Monday, October 25, 2010

Final Words on Inference

We have been talking about the SPIRAL model since May, and this is the last installment on that. I have to thank you all for the emails on this topic. There is a lot to it, and you have clearly been paying attention judging from your excellent and insightful questions. I urge you to ask them IN THE BLOG, which will allow me to answer them there so that all can benefit. I will always answer emails, though and they are the best way to get an answer on a sensitive subject.

This time, we will address the two last types of inferences that we will cover: Analogy and Narrative. We have been covering the inferences from strongest (most desirable) to weakest, and so far have discussed inference from Example, from Cause, and from Correlation (also called Inference from Sign).

Analogies are a kind of comparison. We use them to compare a complex or unfamiliar concept that we want the listener to understand to a concept with which they are already familiar. The hope is that the listener will come to understand the unfamiliar concept by accepting that it is comparable to the familiar one. That acceptance of comparability is how we connect the evidence to the original claim, which is the purpose of an inference. Here is a quick example:

Our claim is – Nuclear reactors are very safe.

Our evidence is – the number of nuclear accidents since the beginning of the nuclear age compared with other kinds of accidents (like household).

Our Inference – A FAR larger number of accidents happen in American homes EACH MINUTE than the number of nuclear accidents that have happened since the beginning of the nuclear age.

Here we have used an analogy without actually stating something like “We can measure safety for nuclear reactors just as we measure household safety – by the number of accidents.”

Clearly this is a bad comparison – and a bad analogy. The potential impact of a SINGLE nuclear accident is many times higher than household accidents that occur in an entire year. One kind of “accident” does not compare with another kind of “accident”, even though they are both called “accidents”.

The test for a good analogy is simple “Do essential similarities outweigh essential differences?” Are there essential differences in the things being compared (in this case, household accidents and nuclear accidents)? When you read through the example, you may have “felt” there was something wrong with the argument but couldn’t put your finger on it. It is the essential difference between the two kinds of accidents that probably made you feel that. If you DIDN’T think anything was wrong with the argument, then you can see how you can buy into a bad argument by an analogy.

Analogies are weak because, at best, they are just comparisons of resemblances between things. You cannot “see” an analogy like you can see an example. You cannot test an analogy, like you can test a causal inference. You cannot measure an analogy, like you can measure a correlation. Still they are stronger than our last inference – Narratives.

A narrative is a story. It is designed to draw the listener in and give support to a claim by offering the listener with the opportunity to accept the story as adequate support for my claim if, and only if, the story is plausible.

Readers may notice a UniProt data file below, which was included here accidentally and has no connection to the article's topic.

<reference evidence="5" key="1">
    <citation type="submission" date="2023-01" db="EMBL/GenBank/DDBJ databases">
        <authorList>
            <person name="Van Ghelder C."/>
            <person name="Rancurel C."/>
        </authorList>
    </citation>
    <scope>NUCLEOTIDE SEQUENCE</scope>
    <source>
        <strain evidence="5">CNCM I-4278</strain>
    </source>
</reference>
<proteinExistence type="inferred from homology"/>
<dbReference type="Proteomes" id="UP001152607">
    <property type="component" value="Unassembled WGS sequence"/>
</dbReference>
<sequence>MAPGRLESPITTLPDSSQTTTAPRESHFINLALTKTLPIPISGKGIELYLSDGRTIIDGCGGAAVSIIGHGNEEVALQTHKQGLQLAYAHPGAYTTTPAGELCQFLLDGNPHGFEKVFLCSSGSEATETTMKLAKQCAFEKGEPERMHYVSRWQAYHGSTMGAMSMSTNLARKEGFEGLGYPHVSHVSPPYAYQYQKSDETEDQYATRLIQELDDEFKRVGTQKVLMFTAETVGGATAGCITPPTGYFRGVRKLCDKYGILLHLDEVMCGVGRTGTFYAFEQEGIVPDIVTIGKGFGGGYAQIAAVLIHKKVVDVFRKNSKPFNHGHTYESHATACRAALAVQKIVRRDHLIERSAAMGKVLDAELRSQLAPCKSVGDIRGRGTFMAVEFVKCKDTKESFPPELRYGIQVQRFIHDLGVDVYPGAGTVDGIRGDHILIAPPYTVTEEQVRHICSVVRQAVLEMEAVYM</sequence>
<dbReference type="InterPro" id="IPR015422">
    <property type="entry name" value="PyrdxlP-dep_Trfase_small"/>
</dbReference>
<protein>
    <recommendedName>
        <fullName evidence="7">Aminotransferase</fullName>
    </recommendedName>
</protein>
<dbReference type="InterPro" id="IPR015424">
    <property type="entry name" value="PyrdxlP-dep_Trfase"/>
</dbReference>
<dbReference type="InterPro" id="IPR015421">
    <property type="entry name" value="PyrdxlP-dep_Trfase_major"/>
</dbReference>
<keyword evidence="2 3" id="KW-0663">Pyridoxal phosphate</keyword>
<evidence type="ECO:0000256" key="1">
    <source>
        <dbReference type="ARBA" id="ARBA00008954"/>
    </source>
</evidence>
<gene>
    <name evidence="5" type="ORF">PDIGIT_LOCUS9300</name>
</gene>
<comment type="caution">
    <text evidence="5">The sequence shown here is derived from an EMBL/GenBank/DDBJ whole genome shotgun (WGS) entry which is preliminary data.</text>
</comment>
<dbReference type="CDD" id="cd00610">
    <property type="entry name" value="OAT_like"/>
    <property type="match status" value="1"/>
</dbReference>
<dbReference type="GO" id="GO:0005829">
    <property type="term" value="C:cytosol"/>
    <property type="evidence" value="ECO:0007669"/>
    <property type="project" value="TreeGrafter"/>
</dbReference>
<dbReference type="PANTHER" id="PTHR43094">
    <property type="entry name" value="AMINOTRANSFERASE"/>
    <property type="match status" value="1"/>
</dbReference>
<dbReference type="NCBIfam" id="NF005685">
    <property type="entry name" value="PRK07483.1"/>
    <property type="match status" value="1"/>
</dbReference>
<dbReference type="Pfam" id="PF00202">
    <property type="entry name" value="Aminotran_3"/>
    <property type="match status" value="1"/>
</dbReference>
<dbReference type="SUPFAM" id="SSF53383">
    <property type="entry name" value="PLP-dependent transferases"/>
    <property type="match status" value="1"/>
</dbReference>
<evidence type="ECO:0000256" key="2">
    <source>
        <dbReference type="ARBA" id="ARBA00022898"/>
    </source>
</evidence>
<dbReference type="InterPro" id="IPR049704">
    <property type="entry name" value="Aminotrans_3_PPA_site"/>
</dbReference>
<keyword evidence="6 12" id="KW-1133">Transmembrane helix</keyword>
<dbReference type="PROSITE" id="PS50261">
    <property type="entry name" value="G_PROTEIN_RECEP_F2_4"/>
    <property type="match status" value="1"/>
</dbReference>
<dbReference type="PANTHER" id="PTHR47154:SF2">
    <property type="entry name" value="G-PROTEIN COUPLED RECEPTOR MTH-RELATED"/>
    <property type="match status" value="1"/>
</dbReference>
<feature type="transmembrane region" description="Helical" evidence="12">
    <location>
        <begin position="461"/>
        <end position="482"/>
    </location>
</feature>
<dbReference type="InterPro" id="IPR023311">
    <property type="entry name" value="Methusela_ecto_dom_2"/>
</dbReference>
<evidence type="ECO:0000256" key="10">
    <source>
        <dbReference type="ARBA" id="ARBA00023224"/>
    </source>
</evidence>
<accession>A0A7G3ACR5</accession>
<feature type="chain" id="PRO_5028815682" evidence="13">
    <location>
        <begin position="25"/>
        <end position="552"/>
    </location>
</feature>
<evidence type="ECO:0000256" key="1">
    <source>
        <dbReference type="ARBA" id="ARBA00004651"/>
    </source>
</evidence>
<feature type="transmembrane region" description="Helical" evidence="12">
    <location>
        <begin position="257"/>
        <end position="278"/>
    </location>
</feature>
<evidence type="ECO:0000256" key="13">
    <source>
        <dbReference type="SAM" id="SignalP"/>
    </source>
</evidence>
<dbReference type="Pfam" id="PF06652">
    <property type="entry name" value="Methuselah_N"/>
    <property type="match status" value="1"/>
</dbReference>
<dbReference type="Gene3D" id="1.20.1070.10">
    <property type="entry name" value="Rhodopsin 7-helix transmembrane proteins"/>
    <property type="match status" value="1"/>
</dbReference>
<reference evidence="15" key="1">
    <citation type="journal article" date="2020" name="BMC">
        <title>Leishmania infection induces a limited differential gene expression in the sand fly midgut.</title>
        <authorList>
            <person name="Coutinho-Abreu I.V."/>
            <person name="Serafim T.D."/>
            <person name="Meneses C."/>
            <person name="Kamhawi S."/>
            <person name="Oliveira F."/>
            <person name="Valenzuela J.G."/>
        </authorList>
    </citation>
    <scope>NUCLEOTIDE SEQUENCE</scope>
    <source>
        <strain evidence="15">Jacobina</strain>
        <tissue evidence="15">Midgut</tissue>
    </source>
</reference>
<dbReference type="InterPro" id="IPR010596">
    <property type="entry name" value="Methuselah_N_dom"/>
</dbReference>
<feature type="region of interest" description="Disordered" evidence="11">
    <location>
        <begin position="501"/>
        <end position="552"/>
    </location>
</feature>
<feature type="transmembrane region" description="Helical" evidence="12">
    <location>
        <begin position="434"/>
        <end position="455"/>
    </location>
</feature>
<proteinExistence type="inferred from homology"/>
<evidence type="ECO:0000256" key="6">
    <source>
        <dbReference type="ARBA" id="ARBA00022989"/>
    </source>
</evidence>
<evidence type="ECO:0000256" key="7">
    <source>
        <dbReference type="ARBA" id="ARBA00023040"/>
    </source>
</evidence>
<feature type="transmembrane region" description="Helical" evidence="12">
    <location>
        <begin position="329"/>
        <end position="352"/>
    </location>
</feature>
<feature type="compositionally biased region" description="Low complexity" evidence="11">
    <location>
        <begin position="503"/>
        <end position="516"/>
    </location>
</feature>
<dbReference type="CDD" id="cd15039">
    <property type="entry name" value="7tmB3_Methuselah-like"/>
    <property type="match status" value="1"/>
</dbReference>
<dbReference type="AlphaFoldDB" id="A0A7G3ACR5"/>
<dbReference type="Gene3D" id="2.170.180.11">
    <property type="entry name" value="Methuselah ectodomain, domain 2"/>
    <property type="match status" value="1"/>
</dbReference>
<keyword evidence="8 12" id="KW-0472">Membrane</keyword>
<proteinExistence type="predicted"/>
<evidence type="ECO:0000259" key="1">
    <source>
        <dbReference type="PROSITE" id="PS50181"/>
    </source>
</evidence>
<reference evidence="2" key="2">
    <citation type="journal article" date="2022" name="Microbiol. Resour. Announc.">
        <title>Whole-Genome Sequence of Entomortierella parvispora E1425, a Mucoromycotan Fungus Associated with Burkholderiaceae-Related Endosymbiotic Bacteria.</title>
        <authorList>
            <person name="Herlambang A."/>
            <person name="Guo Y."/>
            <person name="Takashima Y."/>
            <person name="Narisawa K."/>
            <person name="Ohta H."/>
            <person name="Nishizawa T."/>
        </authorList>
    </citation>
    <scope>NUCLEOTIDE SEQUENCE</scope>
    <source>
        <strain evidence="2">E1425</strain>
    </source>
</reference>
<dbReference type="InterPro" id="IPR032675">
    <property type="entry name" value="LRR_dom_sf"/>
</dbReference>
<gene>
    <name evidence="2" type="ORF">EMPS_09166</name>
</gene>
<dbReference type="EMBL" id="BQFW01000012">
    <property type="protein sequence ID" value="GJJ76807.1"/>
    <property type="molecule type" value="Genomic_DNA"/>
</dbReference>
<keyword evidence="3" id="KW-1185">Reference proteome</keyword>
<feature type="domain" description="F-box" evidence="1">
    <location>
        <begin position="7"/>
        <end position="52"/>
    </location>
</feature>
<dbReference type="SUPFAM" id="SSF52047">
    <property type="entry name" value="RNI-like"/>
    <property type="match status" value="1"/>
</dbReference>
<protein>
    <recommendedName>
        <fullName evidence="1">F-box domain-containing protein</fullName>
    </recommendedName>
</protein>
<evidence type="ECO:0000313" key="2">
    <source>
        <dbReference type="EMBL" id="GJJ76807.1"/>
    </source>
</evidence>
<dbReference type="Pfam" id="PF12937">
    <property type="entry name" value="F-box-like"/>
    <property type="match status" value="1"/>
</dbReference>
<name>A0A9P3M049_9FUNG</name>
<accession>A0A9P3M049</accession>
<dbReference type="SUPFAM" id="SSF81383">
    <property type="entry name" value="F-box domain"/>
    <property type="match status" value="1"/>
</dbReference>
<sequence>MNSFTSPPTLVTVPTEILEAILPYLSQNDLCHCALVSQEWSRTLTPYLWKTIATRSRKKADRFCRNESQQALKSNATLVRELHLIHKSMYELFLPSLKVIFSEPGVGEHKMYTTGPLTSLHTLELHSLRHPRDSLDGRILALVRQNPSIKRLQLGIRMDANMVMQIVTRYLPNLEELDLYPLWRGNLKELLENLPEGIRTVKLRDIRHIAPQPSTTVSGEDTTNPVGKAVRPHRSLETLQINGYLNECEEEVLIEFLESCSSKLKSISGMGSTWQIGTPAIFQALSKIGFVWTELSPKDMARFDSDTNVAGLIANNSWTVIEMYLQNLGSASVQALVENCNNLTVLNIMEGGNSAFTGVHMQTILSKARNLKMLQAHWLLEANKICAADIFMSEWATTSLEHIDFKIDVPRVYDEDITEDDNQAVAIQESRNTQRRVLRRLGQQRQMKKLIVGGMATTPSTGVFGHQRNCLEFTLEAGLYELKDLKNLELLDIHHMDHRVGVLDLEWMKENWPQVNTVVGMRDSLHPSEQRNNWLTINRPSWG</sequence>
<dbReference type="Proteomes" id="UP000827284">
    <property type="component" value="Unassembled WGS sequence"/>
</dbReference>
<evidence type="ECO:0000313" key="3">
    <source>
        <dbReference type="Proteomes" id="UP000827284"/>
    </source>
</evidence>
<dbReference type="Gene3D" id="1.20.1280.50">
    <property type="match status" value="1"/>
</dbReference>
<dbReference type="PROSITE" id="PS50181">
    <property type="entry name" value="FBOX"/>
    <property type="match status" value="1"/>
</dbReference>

Let’s say your claim is that “Hard work benefits those who engage in it” – and you offered as inference a narrative. We have all heard the fable of the Ant and the Grasshopper (if you haven’t, go here). It ends with the idea that “Just as the ant that works hard and doesn’t stop to play like the foolish grasshopper will be carried through lean times on the results of his hard work, you too will benefit by not resting while there is still work to be done.”

The story seems plausible – someone that works would likely be better off in hard times than someone that wouldn’t. The story is coherent. That is, all the pieces of it make sense with each other – nothing is inherently contradictory or counter-intuitive. The characterizations are consistent – the grasshopper doesn’t do anything strangely out of character, nor does the ant. And finally, the story resonates with us. It appeals to my sense of fairness that a hard-working person (or insect) should be rewarded for their effort.

And, these are the tests of a good narrative:

• Is the narrative plausible?

• Is the narrative coherent?

• Are characterizations consistent?

• Does the narrative have resonance?

You will find it very hard to convince someone of anything that is very important if all you have to offer is story. How about if I offered testimonials from a few hardworking people (or foolish grasshopper types) as examples? Or if I could demonstrate how hard work “causes” success? Or if I could show statistics indicating how hard workers do better in hard times? Or if I could compare the results of hard work and the results of leisure and draw an analogy with a relationship that you are very familiar with so that you could clearly understand it? Those inferences (again, from strongest to weakest, Example, Cause, Correlation, and Analogy) are all stronger.

If you are doing the talking, pick the strongest one you can. If you are doing the listening, test them as I have indicated. If you are refuting, use the strongest inference that you can AND ask why the other side hasn’t used stronger inferences to support THEIR side. Listeners will presume it is because there isn't any strong reason to support the other side.

Congratulations! This newsletter will be the last one on the SPIRAL model of critical discussions for a while. The topic for the NEXT series will be Persuasion. We will start on the fundamentals of persuasion next time!

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